Archives for posts with tag: ARI

seb

These responses were recorded as part of the panel discussion Who You Know: Building Networks in the Arts at The Museum of Contemporary Art on June 9th 2012 .An event in partnership with arts interview and VIVID Sydney.

Original panel discussion chaired and transcribed by Eliza Muldoon

Sebastian Goldspink is a Sydney based arts producer, gallerist and artist. In 2011 he opened Alaska Projects in an abandoned mechanics office in a Kings Cross car park and has since held numerous exhibitions in the space. Sebastian’s art practice is street based with a focus on advertising manipulation, he has shown at numerous artist run spaces and internationally. As an arts producer Sebastian has worked for various art organisations including the MCA, MONA and his current role as producer of Art Month Sydney.

You work across a lot of projects and roles, do you bring people with you to work across your various roles? If so, why?

It’s great to work with people that you like, to work with people that have a great work ethic and it’s also good to work with people that are into things that you’re into. Similarly, if you have a problem then you are naturally going to reach for people that have solved problems with you or for you in the past.

You know a lot of people- a lot. How did you meet them all?

I think for me personally it is a number of factors. I’m 40 years old, so I’ve been around for a while. I grew up in Sydney, I’ve never left Sydney and so Sydney is kind of my territory. I’ve worked both in the arts and in the film and TV industry and so I know people form both of those industries.

I think it’s also about being an active participant in the environment that you live in. I make an effort to go and be involved, instead of staying home and watching Game of Thrones I’m out and meeting people.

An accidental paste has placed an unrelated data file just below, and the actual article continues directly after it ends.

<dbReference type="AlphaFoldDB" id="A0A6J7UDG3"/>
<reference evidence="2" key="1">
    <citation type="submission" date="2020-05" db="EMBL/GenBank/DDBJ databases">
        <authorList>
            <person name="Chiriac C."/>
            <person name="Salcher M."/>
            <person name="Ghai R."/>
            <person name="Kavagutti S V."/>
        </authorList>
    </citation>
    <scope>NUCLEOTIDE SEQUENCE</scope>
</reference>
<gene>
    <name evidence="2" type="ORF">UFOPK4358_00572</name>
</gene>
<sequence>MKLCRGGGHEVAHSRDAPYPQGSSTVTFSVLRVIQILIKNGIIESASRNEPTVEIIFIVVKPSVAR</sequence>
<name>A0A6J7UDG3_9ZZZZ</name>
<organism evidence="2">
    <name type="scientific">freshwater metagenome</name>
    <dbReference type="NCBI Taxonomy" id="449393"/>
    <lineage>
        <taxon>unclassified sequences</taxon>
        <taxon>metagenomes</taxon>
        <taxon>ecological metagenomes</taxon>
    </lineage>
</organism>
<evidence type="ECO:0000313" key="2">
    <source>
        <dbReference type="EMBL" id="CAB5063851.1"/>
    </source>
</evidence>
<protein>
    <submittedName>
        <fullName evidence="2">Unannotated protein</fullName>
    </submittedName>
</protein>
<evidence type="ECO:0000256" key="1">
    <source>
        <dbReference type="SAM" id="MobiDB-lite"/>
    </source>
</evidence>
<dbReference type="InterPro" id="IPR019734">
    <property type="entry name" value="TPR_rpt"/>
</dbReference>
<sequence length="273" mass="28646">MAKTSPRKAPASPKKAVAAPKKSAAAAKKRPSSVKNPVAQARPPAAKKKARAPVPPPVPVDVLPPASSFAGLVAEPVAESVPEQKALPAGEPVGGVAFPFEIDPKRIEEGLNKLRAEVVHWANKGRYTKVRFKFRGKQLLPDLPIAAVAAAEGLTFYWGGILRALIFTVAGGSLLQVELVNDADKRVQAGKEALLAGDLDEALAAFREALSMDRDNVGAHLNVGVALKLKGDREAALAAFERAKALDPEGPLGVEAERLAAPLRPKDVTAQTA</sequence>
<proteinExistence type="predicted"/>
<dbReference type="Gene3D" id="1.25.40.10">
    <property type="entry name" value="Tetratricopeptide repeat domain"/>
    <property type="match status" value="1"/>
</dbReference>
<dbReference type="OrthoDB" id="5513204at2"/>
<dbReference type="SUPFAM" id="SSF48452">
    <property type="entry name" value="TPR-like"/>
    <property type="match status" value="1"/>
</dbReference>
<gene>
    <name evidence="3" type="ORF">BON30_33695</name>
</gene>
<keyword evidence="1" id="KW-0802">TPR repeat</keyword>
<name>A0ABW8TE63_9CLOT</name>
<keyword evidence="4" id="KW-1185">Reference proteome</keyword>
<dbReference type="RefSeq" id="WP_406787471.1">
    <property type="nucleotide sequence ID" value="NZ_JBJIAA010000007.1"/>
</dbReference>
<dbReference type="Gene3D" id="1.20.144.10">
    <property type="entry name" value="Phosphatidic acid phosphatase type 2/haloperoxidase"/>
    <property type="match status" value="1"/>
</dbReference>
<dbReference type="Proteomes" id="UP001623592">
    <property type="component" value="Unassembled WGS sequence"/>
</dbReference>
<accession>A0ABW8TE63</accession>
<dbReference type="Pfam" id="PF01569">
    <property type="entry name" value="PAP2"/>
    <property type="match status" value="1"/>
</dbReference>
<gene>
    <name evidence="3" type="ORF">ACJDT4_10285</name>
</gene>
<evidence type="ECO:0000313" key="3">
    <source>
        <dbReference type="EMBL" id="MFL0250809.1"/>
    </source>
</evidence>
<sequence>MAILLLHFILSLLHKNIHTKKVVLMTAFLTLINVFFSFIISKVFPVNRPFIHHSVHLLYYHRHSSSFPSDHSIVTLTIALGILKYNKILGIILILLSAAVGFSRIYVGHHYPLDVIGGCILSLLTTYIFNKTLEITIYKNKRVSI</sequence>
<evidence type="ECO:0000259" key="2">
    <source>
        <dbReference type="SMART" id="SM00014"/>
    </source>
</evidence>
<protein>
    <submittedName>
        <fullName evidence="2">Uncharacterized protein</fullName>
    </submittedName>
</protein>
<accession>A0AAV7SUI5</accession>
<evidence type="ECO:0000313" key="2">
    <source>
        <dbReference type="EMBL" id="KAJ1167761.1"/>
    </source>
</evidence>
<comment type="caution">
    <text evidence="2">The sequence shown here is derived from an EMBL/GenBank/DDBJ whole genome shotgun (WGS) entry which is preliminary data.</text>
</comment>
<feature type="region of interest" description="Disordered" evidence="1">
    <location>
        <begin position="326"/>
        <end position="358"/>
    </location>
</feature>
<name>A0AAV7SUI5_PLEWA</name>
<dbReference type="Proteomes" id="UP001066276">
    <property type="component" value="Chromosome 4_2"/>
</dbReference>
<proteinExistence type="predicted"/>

Has the development of your network been quite natural and organic or have you at times had quite a strategic approach?

I feel like I’m giving away a lot!

I think it’s both. I think sometimes it’s organic, say if I meet fellow panelist Julia (Julia Lenton features next week), we might just start talking about shows, if I meet an artist that I don’t know I’ll ask questions about their work. I’m interested, genuinely interested, and that’s an organic process of gathering information.

At the same time I can be strategic as well. If there is someone that I want to meet then I’ll research that person, I’ll learn information about that person, I’ll ask people in my networks about them too. If an opportunity arises I’ll make sure I have something to say to them. I think it’s a combination of strategy and organic development but I think there’s an opportunity to blend the two and consider strategy in a more organic way.

What advice do you have for those that want to start a relationship with an organisation that they need something from.

With all networking, or whenever you want to get something, it’s really great to think about the other side of the fence, who you are talking to, how does their mind work, what do they need? We set up an arts space in the basement of a Kings Cross car park. First we noticed that there was vacant space and we knew that it had been vacant for some time. We called up the City of Sydney and spoke to the parking services department and told them that we wanted to discuss the possibility of setting up this space. So they came down and met us, and part of their agenda was about public safety- they wanted to make it safer to be in the car park. They asked me if I thought having an art space there would make the car park safer. That was a concern I have never considered. I had never intended to open an art space to make Kings Cross safer, so that informed my future discussions and applications. Assume all councils are risk adverse, they aren’t cowboys, so always ensure that you have a response that is compatible with that.